The expedition itself sounds truly spectacular.  Read a little bit about it HERE and for more excitement, watch the trailer for the movie HERE.  I think now that I've seen the equipment and read the website, the only thing left is to see the movie.
And last but not least, here's a picture of Ed and Tito, the same guy who invited us on his 37-foot sailboat, even offering to let us sleep on it!  He was an extremely knowledgeable, personable, and generous guy.  I hope we'll have another chance to take him up on that offer.  
As we were leaving this area, a tour group was coming through.  They were taking pictures, but it didn't appear as if they were allowed to sit in the sphere.  How lucky are we??  We even got free t-shirts!  

Definitely one of our most fun trucking experiences ever.  For more on this entire operation, adventure and movie, check out the Deepsea Challenge 3D website.

And for another perspective on our fun (and prosperous) cross-country trek, check out Marlaina's post.

  


~ ~ ~ ~ ~ ~ ~ ~ ~ ~
2013: Stormy Wyoming
2012: Entertaining The Masses
2011: A Very Expensive Day Of Laze
2010: A Little River On A Big Lake In The Middle Of A Floating Stage
2009: Eddie The Cicada Whisperer Friday
2008: Maybe We Should Sell Our Truck And Buy An Airboat
2007: Me And My Man
2006: If You’re Going To Rescue Me, Bring Sandwiches
2005: Hurricane Equality

Wednesday, August 27, 2014

All Along The Shining Sea

While Ed was unloading at Woods Hole Oceanographic Institution (WHOI), I was researching a way for the four of us to get to town so we could do a little window shopping and have dinner out.  The roads in this area of Cape Cod aren't very bike friendly - lots of traffic, no shoulder to speak of - and there was no way I was riding on some skinny strip of asphalt while the bulging summer residency flew by me in their fancy-pants sedans.

My research paid off - I found the Shining Sea Bikeway, which would take us directly from the WHOI campus, right into town.  It was perfect.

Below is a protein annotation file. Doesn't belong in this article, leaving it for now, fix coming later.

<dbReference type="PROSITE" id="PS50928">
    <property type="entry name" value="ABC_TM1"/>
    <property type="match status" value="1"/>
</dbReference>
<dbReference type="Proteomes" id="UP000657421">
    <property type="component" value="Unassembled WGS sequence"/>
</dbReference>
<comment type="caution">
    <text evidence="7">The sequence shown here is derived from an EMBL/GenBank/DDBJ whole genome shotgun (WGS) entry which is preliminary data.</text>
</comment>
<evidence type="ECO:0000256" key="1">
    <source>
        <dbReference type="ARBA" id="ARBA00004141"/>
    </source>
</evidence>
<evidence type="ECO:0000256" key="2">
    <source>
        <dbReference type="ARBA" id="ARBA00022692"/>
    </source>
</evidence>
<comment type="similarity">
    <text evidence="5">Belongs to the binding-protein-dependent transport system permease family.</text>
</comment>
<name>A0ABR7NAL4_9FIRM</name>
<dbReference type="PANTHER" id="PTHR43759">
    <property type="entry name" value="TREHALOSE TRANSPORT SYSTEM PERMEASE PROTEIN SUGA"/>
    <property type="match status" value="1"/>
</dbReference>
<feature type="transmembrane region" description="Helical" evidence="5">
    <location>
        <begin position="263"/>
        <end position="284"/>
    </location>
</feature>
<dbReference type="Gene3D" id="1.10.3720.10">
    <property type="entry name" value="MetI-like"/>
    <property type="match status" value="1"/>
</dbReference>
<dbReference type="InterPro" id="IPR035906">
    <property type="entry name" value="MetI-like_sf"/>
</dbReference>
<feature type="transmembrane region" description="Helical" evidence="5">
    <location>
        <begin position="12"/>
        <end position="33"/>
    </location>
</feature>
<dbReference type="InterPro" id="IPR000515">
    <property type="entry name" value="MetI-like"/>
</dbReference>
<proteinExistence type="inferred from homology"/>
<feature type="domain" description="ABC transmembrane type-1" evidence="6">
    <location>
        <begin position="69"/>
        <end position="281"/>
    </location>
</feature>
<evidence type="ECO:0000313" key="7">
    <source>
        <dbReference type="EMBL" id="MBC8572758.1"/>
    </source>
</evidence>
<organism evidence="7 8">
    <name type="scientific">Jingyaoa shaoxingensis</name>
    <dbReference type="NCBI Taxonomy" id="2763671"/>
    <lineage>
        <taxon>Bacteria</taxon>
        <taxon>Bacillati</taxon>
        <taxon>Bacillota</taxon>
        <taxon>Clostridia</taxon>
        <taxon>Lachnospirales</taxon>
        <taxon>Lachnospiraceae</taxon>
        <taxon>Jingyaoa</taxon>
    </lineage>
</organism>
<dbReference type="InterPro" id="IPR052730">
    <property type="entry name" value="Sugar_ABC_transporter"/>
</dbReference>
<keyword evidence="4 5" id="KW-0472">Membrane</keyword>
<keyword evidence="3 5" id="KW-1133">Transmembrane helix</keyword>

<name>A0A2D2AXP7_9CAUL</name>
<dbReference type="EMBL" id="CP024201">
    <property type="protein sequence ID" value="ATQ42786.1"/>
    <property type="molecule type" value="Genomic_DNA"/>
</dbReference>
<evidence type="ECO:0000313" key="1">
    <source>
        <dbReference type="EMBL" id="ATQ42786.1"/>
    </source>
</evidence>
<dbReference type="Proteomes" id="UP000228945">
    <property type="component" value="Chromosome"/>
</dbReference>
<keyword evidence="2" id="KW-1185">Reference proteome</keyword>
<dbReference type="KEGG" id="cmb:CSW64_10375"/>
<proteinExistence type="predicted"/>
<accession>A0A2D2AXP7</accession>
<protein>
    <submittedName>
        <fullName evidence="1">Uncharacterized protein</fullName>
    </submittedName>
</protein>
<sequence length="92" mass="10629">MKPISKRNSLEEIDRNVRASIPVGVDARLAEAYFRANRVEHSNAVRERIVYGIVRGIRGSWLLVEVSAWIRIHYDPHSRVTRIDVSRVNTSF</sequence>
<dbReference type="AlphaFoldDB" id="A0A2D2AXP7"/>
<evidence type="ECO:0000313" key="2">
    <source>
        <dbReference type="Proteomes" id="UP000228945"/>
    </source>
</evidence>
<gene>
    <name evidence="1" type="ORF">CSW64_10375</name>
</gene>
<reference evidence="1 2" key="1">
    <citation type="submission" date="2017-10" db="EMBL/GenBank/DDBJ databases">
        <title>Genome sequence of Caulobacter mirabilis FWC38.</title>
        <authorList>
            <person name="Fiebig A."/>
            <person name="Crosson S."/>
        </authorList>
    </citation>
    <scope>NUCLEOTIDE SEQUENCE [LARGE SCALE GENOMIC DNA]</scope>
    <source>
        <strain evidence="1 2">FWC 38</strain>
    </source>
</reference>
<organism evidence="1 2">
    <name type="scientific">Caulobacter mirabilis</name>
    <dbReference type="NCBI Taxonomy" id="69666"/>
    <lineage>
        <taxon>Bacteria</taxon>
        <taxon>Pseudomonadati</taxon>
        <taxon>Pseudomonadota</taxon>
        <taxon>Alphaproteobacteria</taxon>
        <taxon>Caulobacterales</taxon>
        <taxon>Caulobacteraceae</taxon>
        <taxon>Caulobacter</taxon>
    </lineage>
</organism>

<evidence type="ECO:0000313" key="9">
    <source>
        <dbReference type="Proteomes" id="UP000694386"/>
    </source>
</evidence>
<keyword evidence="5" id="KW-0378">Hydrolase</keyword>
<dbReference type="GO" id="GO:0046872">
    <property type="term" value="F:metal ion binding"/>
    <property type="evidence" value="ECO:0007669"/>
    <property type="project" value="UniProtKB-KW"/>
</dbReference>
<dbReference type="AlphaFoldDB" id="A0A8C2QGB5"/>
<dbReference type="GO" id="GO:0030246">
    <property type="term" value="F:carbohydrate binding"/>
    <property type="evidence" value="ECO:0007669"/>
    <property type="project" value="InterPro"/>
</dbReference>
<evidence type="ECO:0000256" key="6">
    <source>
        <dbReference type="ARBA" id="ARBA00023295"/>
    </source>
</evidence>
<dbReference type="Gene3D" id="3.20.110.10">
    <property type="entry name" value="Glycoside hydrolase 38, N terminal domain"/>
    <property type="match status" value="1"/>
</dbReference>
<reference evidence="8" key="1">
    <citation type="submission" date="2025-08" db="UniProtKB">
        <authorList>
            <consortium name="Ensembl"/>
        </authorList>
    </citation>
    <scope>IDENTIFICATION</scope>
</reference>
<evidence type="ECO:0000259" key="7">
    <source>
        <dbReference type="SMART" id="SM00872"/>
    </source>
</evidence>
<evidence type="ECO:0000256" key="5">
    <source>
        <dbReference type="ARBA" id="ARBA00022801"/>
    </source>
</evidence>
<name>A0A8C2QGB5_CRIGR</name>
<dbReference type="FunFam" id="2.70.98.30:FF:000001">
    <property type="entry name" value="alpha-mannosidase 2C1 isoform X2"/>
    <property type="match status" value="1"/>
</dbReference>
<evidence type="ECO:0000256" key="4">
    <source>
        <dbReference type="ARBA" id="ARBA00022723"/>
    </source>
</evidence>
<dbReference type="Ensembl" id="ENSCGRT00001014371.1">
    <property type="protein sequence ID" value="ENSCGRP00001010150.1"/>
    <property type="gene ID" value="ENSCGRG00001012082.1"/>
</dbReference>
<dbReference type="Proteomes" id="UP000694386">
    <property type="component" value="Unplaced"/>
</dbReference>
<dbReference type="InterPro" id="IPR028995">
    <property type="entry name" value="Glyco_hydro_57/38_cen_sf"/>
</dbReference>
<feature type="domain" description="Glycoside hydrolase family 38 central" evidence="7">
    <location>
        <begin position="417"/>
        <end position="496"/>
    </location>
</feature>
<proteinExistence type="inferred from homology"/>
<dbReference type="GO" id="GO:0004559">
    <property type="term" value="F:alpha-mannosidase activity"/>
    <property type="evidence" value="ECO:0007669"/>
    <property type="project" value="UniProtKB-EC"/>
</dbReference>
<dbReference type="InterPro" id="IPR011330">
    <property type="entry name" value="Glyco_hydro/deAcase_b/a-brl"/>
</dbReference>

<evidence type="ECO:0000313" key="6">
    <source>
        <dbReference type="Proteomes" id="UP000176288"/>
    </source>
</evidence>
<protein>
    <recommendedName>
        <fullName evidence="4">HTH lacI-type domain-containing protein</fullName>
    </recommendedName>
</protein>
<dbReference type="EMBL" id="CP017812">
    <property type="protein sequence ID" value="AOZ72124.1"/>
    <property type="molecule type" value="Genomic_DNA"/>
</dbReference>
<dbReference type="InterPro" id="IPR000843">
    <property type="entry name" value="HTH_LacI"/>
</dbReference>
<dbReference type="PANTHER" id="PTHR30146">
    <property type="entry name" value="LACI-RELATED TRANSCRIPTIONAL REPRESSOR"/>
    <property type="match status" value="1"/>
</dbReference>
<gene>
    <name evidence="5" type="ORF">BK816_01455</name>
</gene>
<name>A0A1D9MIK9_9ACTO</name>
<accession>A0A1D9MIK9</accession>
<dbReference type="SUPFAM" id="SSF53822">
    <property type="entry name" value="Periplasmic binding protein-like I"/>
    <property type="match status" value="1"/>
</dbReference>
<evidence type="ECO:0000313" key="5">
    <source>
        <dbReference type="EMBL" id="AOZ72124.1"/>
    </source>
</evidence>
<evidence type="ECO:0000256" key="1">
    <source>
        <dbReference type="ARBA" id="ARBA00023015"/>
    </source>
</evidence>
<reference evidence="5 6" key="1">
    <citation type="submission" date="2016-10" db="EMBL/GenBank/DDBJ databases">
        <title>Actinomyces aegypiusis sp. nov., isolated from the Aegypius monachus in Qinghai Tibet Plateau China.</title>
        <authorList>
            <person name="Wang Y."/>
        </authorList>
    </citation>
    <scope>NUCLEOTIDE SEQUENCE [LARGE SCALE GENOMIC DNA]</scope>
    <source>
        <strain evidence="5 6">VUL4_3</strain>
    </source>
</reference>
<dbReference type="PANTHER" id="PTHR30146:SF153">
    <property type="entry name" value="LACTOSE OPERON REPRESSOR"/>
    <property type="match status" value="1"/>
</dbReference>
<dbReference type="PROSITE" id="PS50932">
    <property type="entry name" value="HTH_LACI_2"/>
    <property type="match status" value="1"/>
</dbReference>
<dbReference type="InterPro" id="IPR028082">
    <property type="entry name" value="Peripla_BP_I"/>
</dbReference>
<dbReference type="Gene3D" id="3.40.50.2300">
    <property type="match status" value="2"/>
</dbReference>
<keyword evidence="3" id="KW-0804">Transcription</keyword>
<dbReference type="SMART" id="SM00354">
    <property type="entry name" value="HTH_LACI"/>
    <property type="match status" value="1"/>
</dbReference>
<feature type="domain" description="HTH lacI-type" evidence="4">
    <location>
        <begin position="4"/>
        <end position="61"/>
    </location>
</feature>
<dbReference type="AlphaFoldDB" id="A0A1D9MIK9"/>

Once we arrived in Woods Hole, the boys locked up the bikes and we all walked the main drag of the town looking in shops, taking pictures, and trying to decide on where to eat.  I loved the little Woods Hole Market and would have gladly had a sandwich there had it been mid-day and not dinner time.  We were on the hunt for seafood.
The town is small, just a few streets, all very close to the ferry landing, the gateway to Martha's Vineyard and Nantucket.  The choices were limited.
Marlaina found a place to eat right on the water when we first arrived - the Landfall Restaurant - and after looking around decided to go back to it.  We wound up being the only table in the place. 
I had been cooking all week and was really looking forward to a dinner I didn't have to make.  I quickly scoped out the menu and immediately decided on the broiled scallops.  Three of us ordered the same meal, while MacG went with some kind of lobster bake.  It looked delicious.

We had drinks and appetizers and leisurely sipped and ate while we watched the boats passing by the windows open to the harbor.  The best part about the meal?  Well, other than the fantastic company?  Marlaina and MacG treated us!  
We lingered a little longer after dinner than we had intended and had to hurry back so we wouldn't be biking in the dark.  By the time we left, the restaurant had filled up quite a bit.  Now I know the secret of why people take advantage of early bird dining.  No crowds.  I can only imagine what the crowds would have been like on the weekend.
The bike ride back was a little more of a struggle than the one into town.  It was only two miles, but I think it was a gradual downhill on the way in and going back wiped me out a bit.  Those little hills are sneaky.  Ed switched bikes with me - his is waaaay easier to ride uphill - and he patiently waited for me to catch up.  Marlaina and MacG are pretty fit and took the slight incline with no trouble at all.  They were waiting at the truck when we got there.